I was recently privy to quite a spirited online debate among a group of estate planning attorneys. The topic? Revocable Living Trusts and whether most clients really need them.
I didn’t actually participate in the debate (I didn’t see the discussion until after the fact), but the topic is an important one, so I thought I’d take a few minutes to contribute my thoughts.
First and foremost, there are certain states where the time and costs involved in probating a decedent’s estate are significantly greater than those involved in administering a Revocable Living Trust. In these states, a Revocable Living Trust can make sense strictly as a probate avoidance measure.
However, even in states with a streamlined probate process, Revocable Living Trusts can have a number of other advantages, including:
- Avoidance of Ancillary Probate: Where a client owns real estate in another state, a Revocable Living Trust saves the family from the expense and hassle associated with maintaining probate proceedings in multiple states.
- Privacy: The terms of a Will are a matter of public record in a probate proceeding. The terms of a Revocable Living Trust are not subject to disclosure to prying eyes in most cases.
- Prevention of Anticipated Challenges: For some clients, the chance of a Will contest is significantly elevated. Whether a client expects a challenge to arise because of a same-sex relationship, bad blood within the family, or another reason, opting for a Revocable Living Trust over a Will can help keep litigious relatives out of court and allow for the smooth, orderly, and relatively peaceful settlement of the estate.
Beyond streamlining the process of settling a decedent’s estate and warding off potential challenges, a continuing trust can be beneficial for numerous purposes. For instance:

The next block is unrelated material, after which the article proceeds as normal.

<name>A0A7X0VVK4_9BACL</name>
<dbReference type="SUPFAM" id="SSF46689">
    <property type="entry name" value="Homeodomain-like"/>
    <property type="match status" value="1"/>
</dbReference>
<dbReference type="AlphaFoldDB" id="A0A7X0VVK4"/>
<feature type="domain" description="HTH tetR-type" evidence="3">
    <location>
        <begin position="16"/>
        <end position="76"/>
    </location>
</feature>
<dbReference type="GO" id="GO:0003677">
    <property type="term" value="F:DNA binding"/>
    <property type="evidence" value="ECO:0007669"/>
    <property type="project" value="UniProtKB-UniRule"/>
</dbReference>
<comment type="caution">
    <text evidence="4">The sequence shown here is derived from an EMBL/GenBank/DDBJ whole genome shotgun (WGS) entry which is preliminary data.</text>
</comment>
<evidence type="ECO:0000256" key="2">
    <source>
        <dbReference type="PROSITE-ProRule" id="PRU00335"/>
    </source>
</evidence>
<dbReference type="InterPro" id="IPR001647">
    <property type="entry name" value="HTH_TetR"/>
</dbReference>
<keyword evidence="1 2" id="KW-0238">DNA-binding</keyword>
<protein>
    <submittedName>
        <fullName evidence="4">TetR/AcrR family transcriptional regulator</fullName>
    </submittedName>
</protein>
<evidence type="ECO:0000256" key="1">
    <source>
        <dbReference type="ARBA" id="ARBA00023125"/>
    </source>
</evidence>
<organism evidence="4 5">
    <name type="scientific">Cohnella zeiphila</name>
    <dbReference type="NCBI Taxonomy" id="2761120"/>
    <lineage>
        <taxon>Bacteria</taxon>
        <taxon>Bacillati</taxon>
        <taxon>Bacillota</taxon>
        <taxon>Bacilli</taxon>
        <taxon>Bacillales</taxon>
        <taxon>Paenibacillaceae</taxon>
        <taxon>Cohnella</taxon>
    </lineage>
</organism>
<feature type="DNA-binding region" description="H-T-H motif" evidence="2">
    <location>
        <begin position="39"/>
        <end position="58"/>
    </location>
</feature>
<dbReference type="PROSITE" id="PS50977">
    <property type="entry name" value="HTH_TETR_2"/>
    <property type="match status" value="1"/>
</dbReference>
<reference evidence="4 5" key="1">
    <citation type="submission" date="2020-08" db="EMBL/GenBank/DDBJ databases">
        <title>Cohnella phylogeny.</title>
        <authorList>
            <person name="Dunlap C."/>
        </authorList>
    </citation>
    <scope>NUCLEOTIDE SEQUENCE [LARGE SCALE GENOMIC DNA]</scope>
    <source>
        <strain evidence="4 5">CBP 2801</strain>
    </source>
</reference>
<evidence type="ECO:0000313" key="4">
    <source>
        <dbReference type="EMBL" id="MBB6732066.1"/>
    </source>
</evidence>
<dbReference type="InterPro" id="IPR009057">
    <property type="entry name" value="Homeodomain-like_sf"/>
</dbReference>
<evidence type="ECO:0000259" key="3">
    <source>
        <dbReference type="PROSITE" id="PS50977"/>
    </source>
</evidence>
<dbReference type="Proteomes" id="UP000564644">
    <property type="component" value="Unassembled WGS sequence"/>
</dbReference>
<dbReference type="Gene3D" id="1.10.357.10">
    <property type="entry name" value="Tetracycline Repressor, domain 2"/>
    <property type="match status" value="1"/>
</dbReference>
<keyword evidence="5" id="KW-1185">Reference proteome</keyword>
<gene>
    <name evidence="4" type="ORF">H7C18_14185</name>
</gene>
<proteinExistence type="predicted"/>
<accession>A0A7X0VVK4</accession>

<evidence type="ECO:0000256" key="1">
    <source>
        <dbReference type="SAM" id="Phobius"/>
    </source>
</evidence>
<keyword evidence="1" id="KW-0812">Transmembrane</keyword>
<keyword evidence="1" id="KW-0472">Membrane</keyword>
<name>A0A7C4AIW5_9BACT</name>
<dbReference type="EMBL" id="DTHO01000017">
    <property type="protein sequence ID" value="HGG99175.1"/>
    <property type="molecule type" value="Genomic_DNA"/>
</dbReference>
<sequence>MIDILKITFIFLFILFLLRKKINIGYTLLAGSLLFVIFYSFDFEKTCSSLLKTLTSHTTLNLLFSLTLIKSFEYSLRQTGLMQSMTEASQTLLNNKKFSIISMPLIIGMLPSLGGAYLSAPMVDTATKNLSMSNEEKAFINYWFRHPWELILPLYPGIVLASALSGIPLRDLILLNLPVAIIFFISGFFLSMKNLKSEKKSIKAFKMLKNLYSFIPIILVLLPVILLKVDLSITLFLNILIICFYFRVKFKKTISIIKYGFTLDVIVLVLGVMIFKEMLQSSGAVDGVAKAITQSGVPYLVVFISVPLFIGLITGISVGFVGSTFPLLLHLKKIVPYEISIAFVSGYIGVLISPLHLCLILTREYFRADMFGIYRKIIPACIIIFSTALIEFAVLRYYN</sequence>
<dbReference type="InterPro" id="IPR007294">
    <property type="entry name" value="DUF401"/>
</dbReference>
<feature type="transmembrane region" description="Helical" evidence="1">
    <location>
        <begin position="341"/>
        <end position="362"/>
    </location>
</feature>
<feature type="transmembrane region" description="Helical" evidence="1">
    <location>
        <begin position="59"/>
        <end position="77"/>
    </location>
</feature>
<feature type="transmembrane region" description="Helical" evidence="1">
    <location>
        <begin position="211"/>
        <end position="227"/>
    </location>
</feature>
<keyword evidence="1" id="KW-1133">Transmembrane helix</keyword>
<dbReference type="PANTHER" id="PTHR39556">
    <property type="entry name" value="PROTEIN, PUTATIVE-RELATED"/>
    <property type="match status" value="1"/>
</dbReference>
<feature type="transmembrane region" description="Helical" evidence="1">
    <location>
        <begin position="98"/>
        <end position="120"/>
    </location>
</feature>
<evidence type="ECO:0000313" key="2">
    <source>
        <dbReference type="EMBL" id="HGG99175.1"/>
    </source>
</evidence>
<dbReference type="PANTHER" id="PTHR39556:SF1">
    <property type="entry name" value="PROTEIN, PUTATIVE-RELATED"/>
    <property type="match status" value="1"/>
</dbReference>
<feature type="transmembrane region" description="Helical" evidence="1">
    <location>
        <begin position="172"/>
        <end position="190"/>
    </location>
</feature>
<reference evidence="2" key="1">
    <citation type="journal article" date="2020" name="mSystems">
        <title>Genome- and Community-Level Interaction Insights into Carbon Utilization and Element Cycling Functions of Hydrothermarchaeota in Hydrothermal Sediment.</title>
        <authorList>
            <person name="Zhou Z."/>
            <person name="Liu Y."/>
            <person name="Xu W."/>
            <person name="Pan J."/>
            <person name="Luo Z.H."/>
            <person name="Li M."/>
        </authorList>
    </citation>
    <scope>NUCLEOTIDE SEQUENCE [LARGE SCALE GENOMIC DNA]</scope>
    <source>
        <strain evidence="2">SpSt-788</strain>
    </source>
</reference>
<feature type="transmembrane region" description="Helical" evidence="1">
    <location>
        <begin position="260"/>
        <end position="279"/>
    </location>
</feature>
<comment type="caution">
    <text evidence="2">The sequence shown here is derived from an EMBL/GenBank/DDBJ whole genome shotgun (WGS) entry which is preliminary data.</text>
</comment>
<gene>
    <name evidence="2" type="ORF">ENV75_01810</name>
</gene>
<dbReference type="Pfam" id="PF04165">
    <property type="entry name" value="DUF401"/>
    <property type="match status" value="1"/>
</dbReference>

- Taxation. Credit shelter trusts can shelter assets from taxation in the surviving spouse’s estate. Similarly, generation skipping transfer (GST) trusts can be used to protect assets from taxation in the next generation’s estate.
- Management. When a client has a beneficiary who is a minor, or who just isn’t prudent or financially savvy enough to manage their own inheritance, a continuing trust can be the right choice for protecting that beneficiary’s inheritance.
- Divorce and Creditor Protection. A continuing trust can be an invaluable tool for protecting a beneficiary’s inheritance from creditors’ claims, not to mention dissipation in the event of a divorce.
It’s important to note that not every continuing trust begins as a Revocable Living Trust. A Will can also be used to generate a continuing trust. Which brings me to my real point: no estate plan is one-size-fits-all. That’s why clients need the counsel of an experienced, qualified attorney who can help them understand all the costs and benefits of the various estate planning options available to them.
Stephen C. Hartnett, J.D., LL.M.
Associate Director of Education
American Academy of Estate Planning Attorneys, Inc.
9444 Balboa Avenue, Suite 300
San Diego, California 92123
Phone: (800) 846-1555
- The Magic of Grantor Trusts - September 19, 2023
- IRS Confirms Grantor Trust Status Alone Does Not Cause a Step-Up in Basis - August 15, 2023
- Double Your Gifting with Spousal Gift-Splitting - January 11, 2022